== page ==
The Flavonoid Quercetin Also Shown To Reduce Colon Cancer
James Meschino DC, MS, ROHP
More recently, experimental, animal and human studies have demonstrated that supplementation with the flavonoid quercetin (a common constituent of many fruits and vegetables) has demonstrated an ability to prevent colon cancer development, and reduce the replication ability of existing human cancer cells. More specifically, the addition of quercetin to cultured human colon cancer cells (Caco – 2 cells – human adenocarcinoma colon cancer cells) inhibited the ability of the colon cancer cells to replicate. After exposure to quercetin cell replication rates decreased to 51.3% compared to cancer cells not exposed to quercetin.
Some animal studies have shown that oral administration of quercetin reduces the development of colon cancer in animals also exposed to cancer causing agents known to induce colon cancer development (animals given the quercetin showed significantly less cancers than those not given quercetin). Quercetin is a potent antioxidant and has anti-inflammatory effects. Experimental studies indicate that quercetin can cause undifferentiated cancer cells lines to differentiate and has been shown to protect against hydrogen peroxide induced DNA strand breaks in human adenocarcinoma cells (Caco-2 cells). A study in The European Journal of Nutrition (M.J. van Erk et al/2005) demonstrated that quercetin inhibited proliferation of human colonic adenocarcinoma cells (Caco-2 cells) via a number of biological actions. These include down regulation expression of cell cycle genes (e.g. CDC6, CDK4 and cyclin D1), down regulation of cell proliferation and induced cell cycle arrest
All of this evidence prompted researchers to test the ability of quercetin to prevent colon cancer in human subjects, who are known to be at high risk for colon cancer development. Individuals with an hereditary condition known as familial adenomatous polyposis are known to have a high risk of developing colon cancer, as they produce numerous polyps in the large bowel, which are prone to undergoing conversion to malignancy. In a study involving 5 patients with familial adenomatous polyposis (FAP: an autosomal-dominant disorder characterized by the development of hundreds of colorectal adenomas and eventual colorectal cancer) and prior colectomy (4 with retained rectum and 1 with an ileal anal pouch), supplementation with curcumin and quercetin reduced the number and size of ileal and rectal adenomas. The patients received oral supplementation with 480mg curcumin and 20mg quercetin, three times a day.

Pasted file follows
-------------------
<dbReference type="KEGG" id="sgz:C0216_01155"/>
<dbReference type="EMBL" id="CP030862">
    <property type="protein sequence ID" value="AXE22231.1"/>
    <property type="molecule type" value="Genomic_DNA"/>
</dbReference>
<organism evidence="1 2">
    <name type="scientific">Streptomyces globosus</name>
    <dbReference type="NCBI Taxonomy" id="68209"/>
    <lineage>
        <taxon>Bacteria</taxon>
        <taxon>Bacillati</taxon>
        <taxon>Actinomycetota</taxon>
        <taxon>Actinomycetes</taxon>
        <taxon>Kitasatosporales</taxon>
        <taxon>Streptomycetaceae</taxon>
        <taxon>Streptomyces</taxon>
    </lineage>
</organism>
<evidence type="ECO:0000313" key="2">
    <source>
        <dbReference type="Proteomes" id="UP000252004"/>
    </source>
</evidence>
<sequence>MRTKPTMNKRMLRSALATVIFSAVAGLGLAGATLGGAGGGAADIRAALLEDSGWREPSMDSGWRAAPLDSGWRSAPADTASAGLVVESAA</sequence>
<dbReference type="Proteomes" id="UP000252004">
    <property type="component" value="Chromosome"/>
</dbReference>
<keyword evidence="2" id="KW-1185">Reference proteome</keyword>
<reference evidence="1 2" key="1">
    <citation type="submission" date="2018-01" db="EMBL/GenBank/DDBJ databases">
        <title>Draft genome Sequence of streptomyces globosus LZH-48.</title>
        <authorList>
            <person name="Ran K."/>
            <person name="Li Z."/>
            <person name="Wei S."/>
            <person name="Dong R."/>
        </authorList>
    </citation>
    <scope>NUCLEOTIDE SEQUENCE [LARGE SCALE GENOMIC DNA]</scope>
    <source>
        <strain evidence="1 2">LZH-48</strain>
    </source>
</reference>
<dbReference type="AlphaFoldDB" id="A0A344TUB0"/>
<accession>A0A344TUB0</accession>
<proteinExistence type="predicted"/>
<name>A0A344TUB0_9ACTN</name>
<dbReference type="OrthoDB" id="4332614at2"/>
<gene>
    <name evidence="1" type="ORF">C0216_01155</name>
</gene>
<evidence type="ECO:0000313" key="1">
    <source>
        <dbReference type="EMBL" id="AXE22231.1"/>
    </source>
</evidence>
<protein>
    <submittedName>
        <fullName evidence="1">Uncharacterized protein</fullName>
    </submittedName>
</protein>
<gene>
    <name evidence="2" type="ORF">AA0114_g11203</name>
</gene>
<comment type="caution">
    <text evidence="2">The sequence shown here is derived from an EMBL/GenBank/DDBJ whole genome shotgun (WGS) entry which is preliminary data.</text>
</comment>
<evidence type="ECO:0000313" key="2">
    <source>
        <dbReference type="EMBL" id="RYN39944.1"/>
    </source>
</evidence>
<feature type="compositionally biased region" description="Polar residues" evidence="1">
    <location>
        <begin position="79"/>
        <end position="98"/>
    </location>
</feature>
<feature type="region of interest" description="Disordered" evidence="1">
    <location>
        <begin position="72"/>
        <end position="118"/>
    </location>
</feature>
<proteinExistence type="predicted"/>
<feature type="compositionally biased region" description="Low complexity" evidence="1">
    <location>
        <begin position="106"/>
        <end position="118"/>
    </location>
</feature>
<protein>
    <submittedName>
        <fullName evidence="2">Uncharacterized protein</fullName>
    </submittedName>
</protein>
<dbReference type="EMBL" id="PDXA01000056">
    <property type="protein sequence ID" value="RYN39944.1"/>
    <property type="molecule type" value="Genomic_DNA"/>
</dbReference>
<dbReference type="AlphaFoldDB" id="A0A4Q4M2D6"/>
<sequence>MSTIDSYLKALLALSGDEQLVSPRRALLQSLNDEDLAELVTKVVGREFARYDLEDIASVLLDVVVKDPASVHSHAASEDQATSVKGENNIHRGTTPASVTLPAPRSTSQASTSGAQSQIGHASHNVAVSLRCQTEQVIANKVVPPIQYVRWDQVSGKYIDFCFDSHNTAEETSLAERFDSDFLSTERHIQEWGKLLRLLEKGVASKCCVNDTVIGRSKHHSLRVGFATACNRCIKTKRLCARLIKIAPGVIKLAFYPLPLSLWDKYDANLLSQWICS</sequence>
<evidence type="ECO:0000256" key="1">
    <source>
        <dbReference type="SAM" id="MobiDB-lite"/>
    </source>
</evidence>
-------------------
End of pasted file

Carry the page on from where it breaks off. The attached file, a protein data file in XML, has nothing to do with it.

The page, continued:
At treatment end, the number and size of polyps decreased in all five patients, with a 60.4% mean decrease in the number of polyps and a 50.9% mean decrease in the size of polyps. Additionally, minimal adverse side effects and no laboratory abnormalities were observed in the patients during the treatment period. Thus, the findings of this study indicate that supplementation with curcumin and quercetin may reduce the number and size of ileal and rectal adenomas in patients with FAP and may help to prevent colon cancer development in general. Experimental evidence has shown the mechanism of action through which quercetin can protect against colon cancer development: slows colon cancer cell replication, induces programmed cell death of cancer cells (apoptosis), encourages normal differentiation of colon cells and colon cancer cells, and acts as an antioxidant and anti-inflammatory agent. Curcumin was tested with quercetin in this study because it too, shares many of the same anti-colon cancer properties as quercetin, according to experimental and animal studies